While incomplete information is ubiquitous in all data models - especially in applications involving data translation or integration - our understanding of it is still not completely satisfactory. For example, even such a basic notion as certain answers for XML queries was only introduced recently, and in a way seemingly rather different from relational certain answers.
The goal of this paper is to introduce a general approach to handling incompleteness, and to test its applicability in known data models such as relations and documents. The approach is based on representing degrees of incompleteness via semantics-based orderings on database objects. We use it to both obtain new results on incompleteness and to explain some previously observed phenomena. Specifically we show that certain answers for relational and XML queries are two instances of the same general concept; we describe structural properties behind the naive evaluation of queries; answer open questions on the existence of certain answers in the XML setting; and show that previously studied ordering-based approaches were only adequate for SQL's primitive view of nulls. We define a general setting that subsumes relations and documents to help us explain in a uniform way how to compute certain answers, and when good solutions can be found in data exchange. We also look at the complexity of common problems related to incompleteness, and generalize several results from relational and XML contexts.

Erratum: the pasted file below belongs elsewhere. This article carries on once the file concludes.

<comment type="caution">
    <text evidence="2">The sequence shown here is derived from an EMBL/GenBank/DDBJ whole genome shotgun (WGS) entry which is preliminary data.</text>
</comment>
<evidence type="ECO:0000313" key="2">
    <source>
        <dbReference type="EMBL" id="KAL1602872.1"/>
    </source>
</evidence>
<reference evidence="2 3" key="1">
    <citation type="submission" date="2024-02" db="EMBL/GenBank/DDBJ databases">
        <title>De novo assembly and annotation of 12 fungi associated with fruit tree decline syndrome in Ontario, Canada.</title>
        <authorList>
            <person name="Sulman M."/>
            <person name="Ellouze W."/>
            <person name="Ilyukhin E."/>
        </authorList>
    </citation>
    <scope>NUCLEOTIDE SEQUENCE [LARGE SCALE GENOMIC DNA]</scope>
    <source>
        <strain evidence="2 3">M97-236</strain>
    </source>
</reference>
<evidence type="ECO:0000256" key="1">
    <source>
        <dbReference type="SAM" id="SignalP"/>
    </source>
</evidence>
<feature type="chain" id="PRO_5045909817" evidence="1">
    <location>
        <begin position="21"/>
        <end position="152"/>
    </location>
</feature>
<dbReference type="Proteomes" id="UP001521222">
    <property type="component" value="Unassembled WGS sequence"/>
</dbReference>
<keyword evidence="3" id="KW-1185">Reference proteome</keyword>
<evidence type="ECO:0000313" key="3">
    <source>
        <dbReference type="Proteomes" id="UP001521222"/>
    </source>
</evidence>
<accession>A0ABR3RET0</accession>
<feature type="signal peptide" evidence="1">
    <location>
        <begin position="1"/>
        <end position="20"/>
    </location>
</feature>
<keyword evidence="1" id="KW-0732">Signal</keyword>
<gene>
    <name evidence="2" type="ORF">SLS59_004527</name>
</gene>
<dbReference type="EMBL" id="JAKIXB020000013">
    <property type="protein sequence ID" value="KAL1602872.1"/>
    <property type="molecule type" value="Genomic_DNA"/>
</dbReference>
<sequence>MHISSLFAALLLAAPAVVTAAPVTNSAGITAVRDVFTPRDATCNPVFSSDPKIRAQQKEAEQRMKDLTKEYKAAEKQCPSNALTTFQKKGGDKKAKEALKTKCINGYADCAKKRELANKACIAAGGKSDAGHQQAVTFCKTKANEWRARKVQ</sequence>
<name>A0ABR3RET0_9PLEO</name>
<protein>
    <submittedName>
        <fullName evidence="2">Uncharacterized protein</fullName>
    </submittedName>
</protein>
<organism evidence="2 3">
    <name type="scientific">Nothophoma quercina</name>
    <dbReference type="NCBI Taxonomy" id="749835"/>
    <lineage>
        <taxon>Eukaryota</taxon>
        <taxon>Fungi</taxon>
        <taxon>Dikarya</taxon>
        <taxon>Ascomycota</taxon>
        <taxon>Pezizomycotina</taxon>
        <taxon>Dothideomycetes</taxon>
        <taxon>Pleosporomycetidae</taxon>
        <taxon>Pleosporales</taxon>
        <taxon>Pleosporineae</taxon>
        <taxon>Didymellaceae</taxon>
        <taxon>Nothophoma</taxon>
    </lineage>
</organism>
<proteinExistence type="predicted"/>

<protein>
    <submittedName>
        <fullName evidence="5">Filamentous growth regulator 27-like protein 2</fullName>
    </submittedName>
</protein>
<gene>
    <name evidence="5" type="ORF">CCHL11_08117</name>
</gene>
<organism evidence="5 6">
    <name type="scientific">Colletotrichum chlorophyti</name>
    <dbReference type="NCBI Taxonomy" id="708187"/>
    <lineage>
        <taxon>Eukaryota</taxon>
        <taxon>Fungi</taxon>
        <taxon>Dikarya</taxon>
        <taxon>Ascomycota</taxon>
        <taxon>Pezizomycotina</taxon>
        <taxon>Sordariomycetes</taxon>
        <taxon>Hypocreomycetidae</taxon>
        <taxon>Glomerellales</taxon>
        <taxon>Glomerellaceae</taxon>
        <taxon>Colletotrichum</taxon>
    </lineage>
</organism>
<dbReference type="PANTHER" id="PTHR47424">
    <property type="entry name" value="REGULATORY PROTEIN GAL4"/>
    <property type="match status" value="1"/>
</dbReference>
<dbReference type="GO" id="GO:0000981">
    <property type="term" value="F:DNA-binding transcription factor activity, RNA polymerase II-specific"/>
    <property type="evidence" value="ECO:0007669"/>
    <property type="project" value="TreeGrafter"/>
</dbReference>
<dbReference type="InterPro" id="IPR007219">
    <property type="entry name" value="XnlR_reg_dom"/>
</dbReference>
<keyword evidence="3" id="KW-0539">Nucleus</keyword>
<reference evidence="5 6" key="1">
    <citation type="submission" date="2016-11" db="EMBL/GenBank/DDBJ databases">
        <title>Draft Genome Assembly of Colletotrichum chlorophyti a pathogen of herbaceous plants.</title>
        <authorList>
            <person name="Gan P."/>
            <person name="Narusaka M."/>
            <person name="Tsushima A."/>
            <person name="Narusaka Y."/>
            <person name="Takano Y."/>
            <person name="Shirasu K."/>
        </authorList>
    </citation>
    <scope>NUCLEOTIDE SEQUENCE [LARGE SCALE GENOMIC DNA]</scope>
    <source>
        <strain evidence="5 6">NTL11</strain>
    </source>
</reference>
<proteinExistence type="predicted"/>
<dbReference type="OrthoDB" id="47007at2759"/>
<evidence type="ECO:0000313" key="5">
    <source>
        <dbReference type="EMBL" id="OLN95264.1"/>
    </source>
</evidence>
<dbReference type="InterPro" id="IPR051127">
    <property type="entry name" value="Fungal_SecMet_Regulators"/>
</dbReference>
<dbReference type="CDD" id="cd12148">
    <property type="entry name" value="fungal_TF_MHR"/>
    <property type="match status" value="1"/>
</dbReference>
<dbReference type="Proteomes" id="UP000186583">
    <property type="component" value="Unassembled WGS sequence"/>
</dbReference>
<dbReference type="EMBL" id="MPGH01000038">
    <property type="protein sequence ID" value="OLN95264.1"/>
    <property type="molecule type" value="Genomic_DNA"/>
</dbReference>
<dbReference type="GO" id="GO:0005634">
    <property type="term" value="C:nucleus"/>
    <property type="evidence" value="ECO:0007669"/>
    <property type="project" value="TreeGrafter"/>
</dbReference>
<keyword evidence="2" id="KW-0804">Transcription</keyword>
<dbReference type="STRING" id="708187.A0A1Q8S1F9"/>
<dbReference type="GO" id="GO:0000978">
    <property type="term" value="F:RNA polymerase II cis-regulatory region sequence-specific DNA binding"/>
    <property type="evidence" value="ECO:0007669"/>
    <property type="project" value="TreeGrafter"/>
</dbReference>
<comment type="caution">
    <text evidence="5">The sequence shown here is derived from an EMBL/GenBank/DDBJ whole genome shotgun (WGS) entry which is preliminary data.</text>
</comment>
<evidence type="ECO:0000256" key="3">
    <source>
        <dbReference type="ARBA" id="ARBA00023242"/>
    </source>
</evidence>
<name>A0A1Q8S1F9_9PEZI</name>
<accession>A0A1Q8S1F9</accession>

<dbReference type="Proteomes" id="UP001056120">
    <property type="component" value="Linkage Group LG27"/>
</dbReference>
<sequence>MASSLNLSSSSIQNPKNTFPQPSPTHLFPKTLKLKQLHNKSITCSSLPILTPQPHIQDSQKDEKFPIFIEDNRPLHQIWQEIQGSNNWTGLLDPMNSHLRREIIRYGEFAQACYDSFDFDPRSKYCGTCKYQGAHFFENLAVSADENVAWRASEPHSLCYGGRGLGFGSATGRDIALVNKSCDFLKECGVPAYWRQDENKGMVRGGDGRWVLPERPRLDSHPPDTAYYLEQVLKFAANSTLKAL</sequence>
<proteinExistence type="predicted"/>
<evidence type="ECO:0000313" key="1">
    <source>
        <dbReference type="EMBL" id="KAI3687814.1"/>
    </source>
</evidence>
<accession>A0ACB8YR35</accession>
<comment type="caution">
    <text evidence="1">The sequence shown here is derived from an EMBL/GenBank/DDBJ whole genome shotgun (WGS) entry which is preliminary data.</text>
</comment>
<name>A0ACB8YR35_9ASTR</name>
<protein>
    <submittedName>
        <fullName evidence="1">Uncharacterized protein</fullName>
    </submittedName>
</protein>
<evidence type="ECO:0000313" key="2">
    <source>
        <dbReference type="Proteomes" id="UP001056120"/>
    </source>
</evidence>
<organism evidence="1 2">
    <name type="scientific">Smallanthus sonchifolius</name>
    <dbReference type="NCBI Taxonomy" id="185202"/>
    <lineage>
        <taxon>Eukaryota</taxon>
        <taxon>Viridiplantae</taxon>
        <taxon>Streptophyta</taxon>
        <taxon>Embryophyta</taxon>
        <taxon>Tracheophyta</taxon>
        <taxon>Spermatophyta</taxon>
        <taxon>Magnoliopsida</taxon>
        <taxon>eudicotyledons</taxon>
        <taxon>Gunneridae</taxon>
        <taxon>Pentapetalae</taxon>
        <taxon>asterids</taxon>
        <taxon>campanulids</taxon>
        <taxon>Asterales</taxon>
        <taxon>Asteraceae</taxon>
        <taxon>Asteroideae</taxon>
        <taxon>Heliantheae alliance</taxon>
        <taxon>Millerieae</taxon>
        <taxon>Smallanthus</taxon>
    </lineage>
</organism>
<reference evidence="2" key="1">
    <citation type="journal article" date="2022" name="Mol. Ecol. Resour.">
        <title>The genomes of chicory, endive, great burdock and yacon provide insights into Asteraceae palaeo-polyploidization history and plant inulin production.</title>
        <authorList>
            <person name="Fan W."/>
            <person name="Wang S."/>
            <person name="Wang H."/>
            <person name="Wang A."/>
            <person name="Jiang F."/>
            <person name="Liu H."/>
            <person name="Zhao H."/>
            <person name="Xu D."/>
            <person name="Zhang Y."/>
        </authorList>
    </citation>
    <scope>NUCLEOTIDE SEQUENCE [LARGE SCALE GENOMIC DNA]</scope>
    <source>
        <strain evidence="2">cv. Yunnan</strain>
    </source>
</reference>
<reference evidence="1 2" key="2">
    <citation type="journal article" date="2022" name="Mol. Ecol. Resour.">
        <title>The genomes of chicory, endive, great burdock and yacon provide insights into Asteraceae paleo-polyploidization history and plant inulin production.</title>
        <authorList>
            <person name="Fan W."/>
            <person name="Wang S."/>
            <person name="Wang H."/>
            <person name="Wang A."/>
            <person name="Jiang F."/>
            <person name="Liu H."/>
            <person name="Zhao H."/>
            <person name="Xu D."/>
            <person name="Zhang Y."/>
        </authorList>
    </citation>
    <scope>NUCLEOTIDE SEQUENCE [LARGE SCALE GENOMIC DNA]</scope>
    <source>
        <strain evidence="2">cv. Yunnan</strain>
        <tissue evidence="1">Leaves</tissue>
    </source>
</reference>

Download Full PDF Version (Non-Commercial Use)